Hackers change focus from IE to Firefox and Safari

Many people are switching from Internet Explorer to alternative browsers such as Firefox and Safari. Though that might make them feel more secure, the shift has also opened new doors for bad guys. Case in point: We have no IE bugs to report this month, but both Firefox and Safari have been hit hard. So […]

Many people are switching from Internet Explorer to alternative browsers such as Firefox and Safari. Though that might make them feel more secure, the shift has also opened new doors for bad guys. Case in point: We have no IE bugs to report this month, but both Firefox and Safari have been hit hard. So forget the idea that just because you've switched to a new browser, you're magically safer. You may be for a time, but to stay safe with any software, you need to keep current with fixes.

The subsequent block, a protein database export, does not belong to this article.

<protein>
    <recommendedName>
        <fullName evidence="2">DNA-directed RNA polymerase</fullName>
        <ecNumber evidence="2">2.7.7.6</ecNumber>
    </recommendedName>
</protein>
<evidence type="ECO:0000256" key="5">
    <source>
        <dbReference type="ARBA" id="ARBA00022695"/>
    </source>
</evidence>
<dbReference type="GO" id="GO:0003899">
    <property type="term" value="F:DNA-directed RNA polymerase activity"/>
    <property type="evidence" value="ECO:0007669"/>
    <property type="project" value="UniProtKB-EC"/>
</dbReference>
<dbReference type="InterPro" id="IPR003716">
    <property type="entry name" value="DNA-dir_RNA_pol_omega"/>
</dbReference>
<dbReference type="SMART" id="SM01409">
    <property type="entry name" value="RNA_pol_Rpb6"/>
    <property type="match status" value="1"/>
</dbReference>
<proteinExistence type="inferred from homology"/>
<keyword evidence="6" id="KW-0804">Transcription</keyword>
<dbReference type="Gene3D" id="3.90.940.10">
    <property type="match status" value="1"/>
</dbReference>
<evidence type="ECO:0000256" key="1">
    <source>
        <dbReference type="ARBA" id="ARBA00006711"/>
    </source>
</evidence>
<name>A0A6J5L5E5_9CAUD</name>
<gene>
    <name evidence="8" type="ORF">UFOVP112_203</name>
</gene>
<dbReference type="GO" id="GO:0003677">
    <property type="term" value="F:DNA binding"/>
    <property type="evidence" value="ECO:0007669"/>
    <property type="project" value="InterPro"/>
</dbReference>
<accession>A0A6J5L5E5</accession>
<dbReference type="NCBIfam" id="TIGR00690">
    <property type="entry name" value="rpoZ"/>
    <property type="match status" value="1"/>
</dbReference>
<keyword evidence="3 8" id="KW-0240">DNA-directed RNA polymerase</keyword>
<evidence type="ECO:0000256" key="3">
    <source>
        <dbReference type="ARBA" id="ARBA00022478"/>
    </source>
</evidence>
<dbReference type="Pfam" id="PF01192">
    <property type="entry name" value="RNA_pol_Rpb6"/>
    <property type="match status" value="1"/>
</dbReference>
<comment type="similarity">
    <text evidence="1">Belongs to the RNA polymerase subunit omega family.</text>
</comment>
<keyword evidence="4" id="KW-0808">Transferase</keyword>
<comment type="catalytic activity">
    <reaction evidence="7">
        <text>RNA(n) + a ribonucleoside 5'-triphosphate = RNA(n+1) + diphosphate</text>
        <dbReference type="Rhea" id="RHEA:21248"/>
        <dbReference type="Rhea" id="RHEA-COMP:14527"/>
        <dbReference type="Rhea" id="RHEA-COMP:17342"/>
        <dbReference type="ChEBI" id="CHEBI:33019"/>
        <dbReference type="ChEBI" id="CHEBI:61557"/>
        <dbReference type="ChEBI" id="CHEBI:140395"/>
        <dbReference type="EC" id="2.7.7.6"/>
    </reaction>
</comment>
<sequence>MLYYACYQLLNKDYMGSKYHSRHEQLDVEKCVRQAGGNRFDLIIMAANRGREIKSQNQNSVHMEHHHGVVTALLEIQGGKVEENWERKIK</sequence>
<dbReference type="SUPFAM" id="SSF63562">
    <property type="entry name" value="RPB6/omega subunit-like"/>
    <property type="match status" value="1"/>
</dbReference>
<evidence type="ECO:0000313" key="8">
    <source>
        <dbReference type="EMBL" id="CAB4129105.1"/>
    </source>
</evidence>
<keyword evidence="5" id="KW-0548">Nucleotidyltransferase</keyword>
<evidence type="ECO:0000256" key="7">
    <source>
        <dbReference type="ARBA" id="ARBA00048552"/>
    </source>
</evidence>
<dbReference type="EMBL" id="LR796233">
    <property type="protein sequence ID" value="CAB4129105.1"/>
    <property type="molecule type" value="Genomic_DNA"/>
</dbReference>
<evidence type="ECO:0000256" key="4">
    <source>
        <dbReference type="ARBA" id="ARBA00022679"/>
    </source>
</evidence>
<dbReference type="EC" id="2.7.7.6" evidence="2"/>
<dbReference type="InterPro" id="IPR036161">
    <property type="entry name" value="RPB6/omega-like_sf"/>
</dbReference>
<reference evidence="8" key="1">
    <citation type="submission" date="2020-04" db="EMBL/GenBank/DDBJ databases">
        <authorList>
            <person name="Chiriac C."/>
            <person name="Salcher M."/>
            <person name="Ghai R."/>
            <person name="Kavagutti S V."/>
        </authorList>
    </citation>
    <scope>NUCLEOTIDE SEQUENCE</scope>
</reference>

In a somewhat dubious recognition of Firefox's growing popularity, hackers have focused their attention on it, leading to a rash of newly discovered holes. The folks at Mozilla recently released two Firefox updates in less than six weeks, fixing a total of five critical security vulnerabilities. All five can be exploited by planting a poisoned JavaScript file in a Web site and waiting for you to stumble across it.

Source:→ washingtonpost.com

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